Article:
This is the first Strategic Investing article for the year 2020. Will this decade be another iteration of the Roaring 20’s from a century ago, or something completely different?
No one knows.
No one ever knows. And that is why as Strategic Investors we must be ready for anything at all times.
Historical Returns on Various Asset Classes
To illustrate what I mean, here’s a table of certain major asset classes with their total returns for the last few years. Total return includes both price change and cash flow in the form of dividends or interest. For assets where total return is negative, the drop in price during the year more than offset any cash flow, resulting in a net loss.
The Compound Annual Growth Rate (CAGR) is the best reflection of long-term average performance. At the bottom of the above table I have noted the average CAGR for each asset class for the period 1972 through 2019. I’ve also noted the Standard Deviation, which is a measure of how variable returns are from one year to another, for each asset.
SPY, for example, had a CAGR of 10.62% and the Standard Deviation was 17.2%. This means that, based on past performance, about 68% of the time we could expect SPY to range from a 6.58% net loss to a 27.82% gain.
The year 2019 (highlighted above in green) was an extraordinarily good year for all of the major investment asset classes. In 2019, every single asset class except treasury bills performed above its long-term average. So, the only way not to make good money on your investments in 2019 was to try to keep it safe in treasury bills. Stocks, bonds, gold, commodities, real estate – wherever you looked, there was money to be made.
This was, as I said, an extraordinarily good year, and the kind of year not seen very often. We have had other great years in the stock market -2009 and 2013, for example, but in those years, bonds and/or gold had losses for the year.
Some years are the exact opposite of 2019. 2015, for example (highlighted in the chart in yellow), was called The year that nothing worked. All asset classes had negligible to negative returns in that year. Other rotten years included 2008 and 2018 (highlighted n red on the chart).
I make these points to remind us that there is a good reason for the phrase past performance does not necessarily indicate future results. The only thing that is certain about financial markets is that they will change.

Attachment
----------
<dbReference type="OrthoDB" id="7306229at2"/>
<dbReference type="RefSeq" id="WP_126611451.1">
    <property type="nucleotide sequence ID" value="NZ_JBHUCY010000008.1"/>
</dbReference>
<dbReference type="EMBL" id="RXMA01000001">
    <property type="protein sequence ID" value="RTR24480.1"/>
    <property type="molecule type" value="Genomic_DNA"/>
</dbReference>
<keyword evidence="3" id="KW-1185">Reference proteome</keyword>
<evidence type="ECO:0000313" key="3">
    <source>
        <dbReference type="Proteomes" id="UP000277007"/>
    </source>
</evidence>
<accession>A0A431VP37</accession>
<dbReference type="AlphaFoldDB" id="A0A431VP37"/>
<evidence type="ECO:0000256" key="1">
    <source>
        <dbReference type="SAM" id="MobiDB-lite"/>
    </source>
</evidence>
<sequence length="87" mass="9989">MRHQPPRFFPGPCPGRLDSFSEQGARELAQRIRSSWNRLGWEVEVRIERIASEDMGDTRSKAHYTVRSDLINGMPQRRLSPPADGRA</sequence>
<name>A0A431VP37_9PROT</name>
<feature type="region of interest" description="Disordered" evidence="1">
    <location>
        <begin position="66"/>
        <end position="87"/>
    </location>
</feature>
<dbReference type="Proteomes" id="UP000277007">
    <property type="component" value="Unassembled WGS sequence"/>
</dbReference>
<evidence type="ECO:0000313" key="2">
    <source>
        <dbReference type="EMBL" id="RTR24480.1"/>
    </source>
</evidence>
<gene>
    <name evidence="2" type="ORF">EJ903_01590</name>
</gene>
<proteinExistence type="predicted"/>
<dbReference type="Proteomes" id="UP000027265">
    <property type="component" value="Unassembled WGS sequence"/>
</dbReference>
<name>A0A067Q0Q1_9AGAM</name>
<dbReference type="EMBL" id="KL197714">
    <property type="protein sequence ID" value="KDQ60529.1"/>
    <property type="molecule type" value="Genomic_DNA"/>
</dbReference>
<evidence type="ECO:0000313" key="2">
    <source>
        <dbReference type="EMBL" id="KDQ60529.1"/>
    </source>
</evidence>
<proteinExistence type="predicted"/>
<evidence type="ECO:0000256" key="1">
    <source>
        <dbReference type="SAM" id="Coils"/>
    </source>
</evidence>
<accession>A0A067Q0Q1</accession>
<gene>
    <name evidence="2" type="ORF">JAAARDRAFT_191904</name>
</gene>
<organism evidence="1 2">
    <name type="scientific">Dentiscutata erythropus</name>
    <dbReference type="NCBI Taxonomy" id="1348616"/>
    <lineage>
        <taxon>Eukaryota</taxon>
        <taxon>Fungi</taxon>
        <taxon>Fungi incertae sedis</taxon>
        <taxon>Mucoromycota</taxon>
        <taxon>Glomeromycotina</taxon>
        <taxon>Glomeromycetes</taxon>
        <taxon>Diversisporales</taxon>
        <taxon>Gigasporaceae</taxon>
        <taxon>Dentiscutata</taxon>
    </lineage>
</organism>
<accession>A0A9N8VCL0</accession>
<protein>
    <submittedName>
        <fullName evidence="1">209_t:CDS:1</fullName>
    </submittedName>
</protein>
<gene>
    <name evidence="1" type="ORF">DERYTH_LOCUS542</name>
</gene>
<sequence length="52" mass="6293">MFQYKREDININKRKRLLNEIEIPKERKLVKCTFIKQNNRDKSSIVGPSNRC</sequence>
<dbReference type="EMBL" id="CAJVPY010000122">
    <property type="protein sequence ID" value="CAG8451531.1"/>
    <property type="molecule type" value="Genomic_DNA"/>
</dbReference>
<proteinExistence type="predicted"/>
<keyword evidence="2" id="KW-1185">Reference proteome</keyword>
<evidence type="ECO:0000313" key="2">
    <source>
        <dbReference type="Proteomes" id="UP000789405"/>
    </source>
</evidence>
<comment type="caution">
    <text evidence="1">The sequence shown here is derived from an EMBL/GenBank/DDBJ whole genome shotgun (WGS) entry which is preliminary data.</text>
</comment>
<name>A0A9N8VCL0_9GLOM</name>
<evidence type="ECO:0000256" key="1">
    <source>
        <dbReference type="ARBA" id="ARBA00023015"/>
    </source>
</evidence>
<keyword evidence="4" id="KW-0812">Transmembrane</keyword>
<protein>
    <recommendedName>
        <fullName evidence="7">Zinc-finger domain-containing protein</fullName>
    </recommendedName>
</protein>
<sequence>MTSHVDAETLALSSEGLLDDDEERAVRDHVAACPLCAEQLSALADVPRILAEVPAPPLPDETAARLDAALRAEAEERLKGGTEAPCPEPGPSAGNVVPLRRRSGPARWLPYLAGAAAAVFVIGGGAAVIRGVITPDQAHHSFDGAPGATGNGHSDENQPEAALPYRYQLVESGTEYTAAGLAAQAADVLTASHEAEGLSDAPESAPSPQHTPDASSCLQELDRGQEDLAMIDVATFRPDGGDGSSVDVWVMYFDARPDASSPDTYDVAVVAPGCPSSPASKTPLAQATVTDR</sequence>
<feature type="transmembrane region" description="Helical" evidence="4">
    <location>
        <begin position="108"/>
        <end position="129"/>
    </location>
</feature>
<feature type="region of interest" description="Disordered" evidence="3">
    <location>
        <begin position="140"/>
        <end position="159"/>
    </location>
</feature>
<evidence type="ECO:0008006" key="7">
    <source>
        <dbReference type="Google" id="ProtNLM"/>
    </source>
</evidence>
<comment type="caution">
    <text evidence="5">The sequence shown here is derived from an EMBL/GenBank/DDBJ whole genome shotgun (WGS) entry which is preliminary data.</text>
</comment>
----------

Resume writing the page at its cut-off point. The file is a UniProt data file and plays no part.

Well, there is one other thing that is certain – and that is that predictions will mostly be wrong. Each year there are a number of articles in the financial press comparing the predictions from the leading economists and market analysts at the beginning of the year to actual results. Uniformly, almost everyone will have gotten it wrong.
This known unpredictability – the fact that we know that we don’t know anything – is what must guide our investment strategy.
Strategic Investing principles, as taught in our Strategic Investor course, stress creating a diversified portfolio that is unlikely to be decimated by one terrible market, or even seriously hurt in a nothing worked year.
A strategic investor uses not just a single strategy, but a combination of strategies that allow him or her to take advantage of great years in the stock market, or in bonds, gold, real estate or others, while keeping capital safe and generating cash flow.
In a few words, Strategic Investing principles boil down to these:
- Identify a target rate of return that fits your circumstances
- Diversify investments among several different asset classes and strategies, selected individually for your unique combination of needs for safety, growth and cash flow
- Manage each separate investment according to structured strategy rules that optimize returns while controlling risk
Of course, there is a lot more to each of these three points than these few words. To find out more, contact your local center about our Strategic Investor program.
Here’s hoping for another prosperous year to ring in the Roaring ‘20s!